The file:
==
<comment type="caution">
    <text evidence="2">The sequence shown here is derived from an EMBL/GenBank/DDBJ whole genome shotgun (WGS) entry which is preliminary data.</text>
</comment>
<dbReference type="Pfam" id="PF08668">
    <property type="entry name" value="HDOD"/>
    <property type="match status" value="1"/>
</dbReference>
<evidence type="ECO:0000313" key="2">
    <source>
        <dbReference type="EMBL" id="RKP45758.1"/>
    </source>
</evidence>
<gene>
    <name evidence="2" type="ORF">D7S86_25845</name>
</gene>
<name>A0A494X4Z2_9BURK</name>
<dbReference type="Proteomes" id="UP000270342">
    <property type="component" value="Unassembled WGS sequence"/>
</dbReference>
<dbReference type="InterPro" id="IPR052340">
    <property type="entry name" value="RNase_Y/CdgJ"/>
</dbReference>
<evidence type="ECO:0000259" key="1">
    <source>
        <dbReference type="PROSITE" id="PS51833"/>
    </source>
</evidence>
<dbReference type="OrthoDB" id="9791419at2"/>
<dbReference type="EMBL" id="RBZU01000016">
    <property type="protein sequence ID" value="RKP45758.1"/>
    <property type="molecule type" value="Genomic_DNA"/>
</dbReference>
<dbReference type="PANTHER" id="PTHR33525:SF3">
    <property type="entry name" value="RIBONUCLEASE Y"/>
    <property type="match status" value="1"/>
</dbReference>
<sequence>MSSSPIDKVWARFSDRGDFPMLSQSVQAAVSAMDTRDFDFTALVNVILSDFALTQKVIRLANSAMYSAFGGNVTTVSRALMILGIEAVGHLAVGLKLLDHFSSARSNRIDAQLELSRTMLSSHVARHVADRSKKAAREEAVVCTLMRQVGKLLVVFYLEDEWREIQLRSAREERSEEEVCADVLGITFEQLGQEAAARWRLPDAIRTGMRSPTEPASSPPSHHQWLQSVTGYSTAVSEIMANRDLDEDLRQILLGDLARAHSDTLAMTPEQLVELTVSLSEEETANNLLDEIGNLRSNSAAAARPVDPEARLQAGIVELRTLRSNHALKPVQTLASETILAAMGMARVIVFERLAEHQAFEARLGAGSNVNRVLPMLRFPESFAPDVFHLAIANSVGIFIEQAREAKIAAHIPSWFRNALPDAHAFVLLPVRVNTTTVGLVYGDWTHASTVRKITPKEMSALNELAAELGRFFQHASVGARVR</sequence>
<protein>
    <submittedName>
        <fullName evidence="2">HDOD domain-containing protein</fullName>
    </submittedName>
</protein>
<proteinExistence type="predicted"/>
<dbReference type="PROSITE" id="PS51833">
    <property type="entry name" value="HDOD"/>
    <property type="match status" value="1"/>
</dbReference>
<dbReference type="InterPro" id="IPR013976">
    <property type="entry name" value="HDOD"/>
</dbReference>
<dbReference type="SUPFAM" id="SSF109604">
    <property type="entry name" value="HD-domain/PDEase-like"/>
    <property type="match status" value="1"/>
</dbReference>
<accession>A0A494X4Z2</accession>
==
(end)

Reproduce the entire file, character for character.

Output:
<comment type="caution">
    <text evidence="2">The sequence shown here is derived from an EMBL/GenBank/DDBJ whole genome shotgun (WGS) entry which is preliminary data.</text>
</comment>
<dbReference type="Pfam" id="PF08668">
    <property type="entry name" value="HDOD"/>
    <property type="match status" value="1"/>
</dbReference>
<evidence type="ECO:0000313" key="2">
    <source>
        <dbReference type="EMBL" id="RKP45758.1"/>
    </source>
</evidence>
<gene>
    <name evidence="2" type="ORF">D7S86_25845</name>
</gene>
<name>A0A494X4Z2_9BURK</name>
<dbReference type="Proteomes" id="UP000270342">
    <property type="component" value="Unassembled WGS sequence"/>
</dbReference>
<dbReference type="InterPro" id="IPR052340">
    <property type="entry name" value="RNase_Y/CdgJ"/>
</dbReference>
<evidence type="ECO:0000259" key="1">
    <source>
        <dbReference type="PROSITE" id="PS51833"/>
    </source>
</evidence>
<dbReference type="OrthoDB" id="9791419at2"/>
<dbReference type="EMBL" id="RBZU01000016">
    <property type="protein sequence ID" value="RKP45758.1"/>
    <property type="molecule type" value="Genomic_DNA"/>
</dbReference>
<dbReference type="PANTHER" id="PTHR33525:SF3">
    <property type="entry name" value="RIBONUCLEASE Y"/>
    <property type="match status" value="1"/>
</dbReference>
<sequence>MSSSPIDKVWARFSDRGDFPMLSQSVQAAVSAMDTRDFDFTALVNVILSDFALTQKVIRLANSAMYSAFGGNVTTVSRALMILGIEAVGHLAVGLKLLDHFSSARSNRIDAQLELSRTMLSSHVARHVADRSKKAAREEAVVCTLMRQVGKLLVVFYLEDEWREIQLRSAREERSEEEVCADVLGITFEQLGQEAAARWRLPDAIRTGMRSPTEPASSPPSHHQWLQSVTGYSTAVSEIMANRDLDEDLRQILLGDLARAHSDTLAMTPEQLVELTVSLSEEETANNLLDEIGNLRSNSAAAARPVDPEARLQAGIVELRTLRSNHALKPVQTLASETILAAMGMARVIVFERLAEHQAFEARLGAGSNVNRVLPMLRFPESFAPDVFHLAIANSVGIFIEQAREAKIAAHIPSWFRNALPDAHAFVLLPVRVNTTTVGLVYGDWTHASTVRKITPKEMSALNELAAELGRFFQHASVGARVR</sequence>
<protein>
    <submittedName>
        <fullName evidence="2">HDOD domain-containing protein</fullName>
    </submittedName>
</protein>
<proteinExistence type="predicted"/>
<dbReference type="PROSITE" id="PS51833">
    <property type="entry name" value="HDOD"/>
    <property type="match status" value="1"/>
</dbReference>
<dbReference type="InterPro" id="IPR013976">
    <property type="entry name" value="HDOD"/>
</dbReference>
<dbReference type="SUPFAM" id="SSF109604">
    <property type="entry name" value="HD-domain/PDEase-like"/>
    <property type="match status" value="1"/>
</dbReference>
<accession>A0A494X4Z2</accession>